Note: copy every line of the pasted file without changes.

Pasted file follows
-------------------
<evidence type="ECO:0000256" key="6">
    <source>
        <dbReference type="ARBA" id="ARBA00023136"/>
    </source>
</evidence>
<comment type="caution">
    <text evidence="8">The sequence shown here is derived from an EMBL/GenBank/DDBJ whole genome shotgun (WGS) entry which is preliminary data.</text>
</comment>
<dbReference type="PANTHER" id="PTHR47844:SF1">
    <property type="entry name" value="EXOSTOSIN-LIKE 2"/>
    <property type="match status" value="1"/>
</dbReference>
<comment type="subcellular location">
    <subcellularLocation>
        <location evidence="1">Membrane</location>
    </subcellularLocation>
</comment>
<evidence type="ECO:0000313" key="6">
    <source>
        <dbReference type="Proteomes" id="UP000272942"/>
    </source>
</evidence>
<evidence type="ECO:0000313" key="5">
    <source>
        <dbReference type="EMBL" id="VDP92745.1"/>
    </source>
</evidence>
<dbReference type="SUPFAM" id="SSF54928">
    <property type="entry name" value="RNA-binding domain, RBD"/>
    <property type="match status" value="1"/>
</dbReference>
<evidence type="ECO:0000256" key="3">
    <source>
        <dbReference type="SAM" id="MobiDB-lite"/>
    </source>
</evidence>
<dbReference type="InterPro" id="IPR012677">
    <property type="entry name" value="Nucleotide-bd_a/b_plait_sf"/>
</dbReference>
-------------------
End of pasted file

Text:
<evidence type="ECO:0000256" key="6">
    <source>
        <dbReference type="ARBA" id="ARBA00023136"/>
    </source>
</evidence>
<comment type="caution">
    <text evidence="8">The sequence shown here is derived from an EMBL/GenBank/DDBJ whole genome shotgun (WGS) entry which is preliminary data.</text>
</comment>
<dbReference type="PANTHER" id="PTHR47844:SF1">
    <property type="entry name" value="EXOSTOSIN-LIKE 2"/>
    <property type="match status" value="1"/>
</dbReference>
<comment type="subcellular location">
    <subcellularLocation>
        <location evidence="1">Membrane</location>
    </subcellularLocation>
</comment>
<evidence type="ECO:0000313" key="6">
    <source>
        <dbReference type="Proteomes" id="UP000272942"/>
    </source>
</evidence>
<evidence type="ECO:0000313" key="5">
    <source>
        <dbReference type="EMBL" id="VDP92745.1"/>
    </source>
</evidence>
<dbReference type="SUPFAM" id="SSF54928">
    <property type="entry name" value="RNA-binding domain, RBD"/>
    <property type="match status" value="1"/>
</dbReference>
<evidence type="ECO:0000256" key="3">
    <source>
        <dbReference type="SAM" id="MobiDB-lite"/>
    </source>
</evidence>
<dbReference type="InterPro" id="IPR012677">
    <property type="entry name" value="Nucleotide-bd_a/b_plait_sf"/>
</dbReference>